Bill Moor photo

During a luncheon with the international media on September 19, Félix-Antoine Tshisekedi Tshilombo, president of the Democratic Republic of Congo (DRC), gave a speech describing the political relationships his nation has had with Europeans, the United States, and now China.

Tshisekedi had been invited by Djibril Diallo, president and CEO of the African Renaissance and Diaspora Network (ARDN), to deliver his talk at Manhattan’s 5th Avenue Peninsula Hotel.

The theme of the talk was “Strengthening of the Relationship between the Democratic Republic of Congo and the United States.”

But initially, Tshisekedi looked back at how, when the Congo Free State was created in 1885, it had been gifted to King Leopold II of Belgium: Instead of being carved out during the infamous 1884 Berlin Conference that partitioned Africa among European nations, Congo was given to a single person, Belgium’s King Leopold.

The Belgian king enriched himself by enslaving the Congolese and forcing them to mine natural resources, like rubber and ivory. “There were atrocities committed under the oversight of King Leopold,” Tshisekedi said through an interpreter, “There was literally a genocide. A genocide that historians have calculated led to 10 million deaths.”

In the 20th century, even more deaths could be connected to the DRC’s resources: The uranium that was used to create the U.S.’s atomic bomb also came from the DRC. “It’s sad to say, but the Second World War ended through the bombing of two Japanese cities––of Hiroshima and Nagasaki…The uranium that was used to make the bomb…came from the Democratic Republic of Congo,” Tshisekedi noted. “Therefore, the United States of America and the DRC are both, together, at the birth of the onset of the atomic age.”

But Tshisekedi said that while the DRC acknowledges its past, it’s now in a new phase, one that he sees as beginning with the elections that took place in 2018. These were the elections that brought him and the Union for Democracy and Social Progress (the party his father, opposition leader Étienne Tshisekedi, helped to create) to power. “For the first time in the history of the Democratic Republic of Congo, there was a peaceful and democratic change of power, without bloodshed,” Tshisekedi said. And the United States of America was the first country to recognize those elections as being valid. By doing so, the U.S. helped tamper any suggestions that there had been voting fraud or that there would be a post-election controversy. The U.S. basically gave the elections a stamp of approval.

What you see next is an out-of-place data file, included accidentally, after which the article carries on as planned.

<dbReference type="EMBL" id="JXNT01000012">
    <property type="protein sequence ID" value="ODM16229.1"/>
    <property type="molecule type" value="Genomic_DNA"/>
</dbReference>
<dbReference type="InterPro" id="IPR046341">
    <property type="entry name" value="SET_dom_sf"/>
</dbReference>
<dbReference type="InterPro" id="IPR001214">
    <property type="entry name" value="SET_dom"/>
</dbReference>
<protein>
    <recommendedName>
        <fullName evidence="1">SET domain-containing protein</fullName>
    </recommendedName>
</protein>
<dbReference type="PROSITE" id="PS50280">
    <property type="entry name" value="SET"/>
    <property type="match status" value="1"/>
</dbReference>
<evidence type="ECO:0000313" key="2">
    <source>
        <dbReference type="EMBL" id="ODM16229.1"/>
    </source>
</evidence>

Tshisekedi said he’s left behind any controversy about the elections and is ready to carry the mantle of presiding over a nation of 245,000 square kilometers (approximately 905,568 square miles). The DRC’s citizens have numerous basic needs and still suffer from extreme violence in the eastern part of the nation. Tshisekedi said he’s made it a point to pay personal visits to the DRC’s nine neighboring countries in East and Central Africa because he wants to try to create new modes of cooperation with his fellow nations.

Tshisekedi’s administration has also made a concerted effort to renegotiate the mining contracts it inherited with foreign nations. The DRC is the world’s largest producer of cobalt, the metal used to make rechargeable batteries and which is vital for electric vehicle (EV) batteries. The nation also has gold, diamonds, bauxite, and oil reserves. The DRC’s excess of natural resources has led to violence in the nation for years.

“We have never been happy,” Tshisekedi confessed, or been able to enjoy the natural resources of the DRC. “On the contrary, some countries and some companies have benefited from the riches of the DRC, but the people of the DRC themselves have not benefited; they have been almost victims of this richness of the country.”

Of the future, Tshisekedi said: “It’s a big challenge, but the people are seeing what we are confronted with. And, at the same time, based on our background, based on what we learned from our leader Étienne Tshisekedi, we have the strength to carry forward.”

The next round of presidential elections in the Democratic Republic of the Congo is expected to take place on December 20, 2023.

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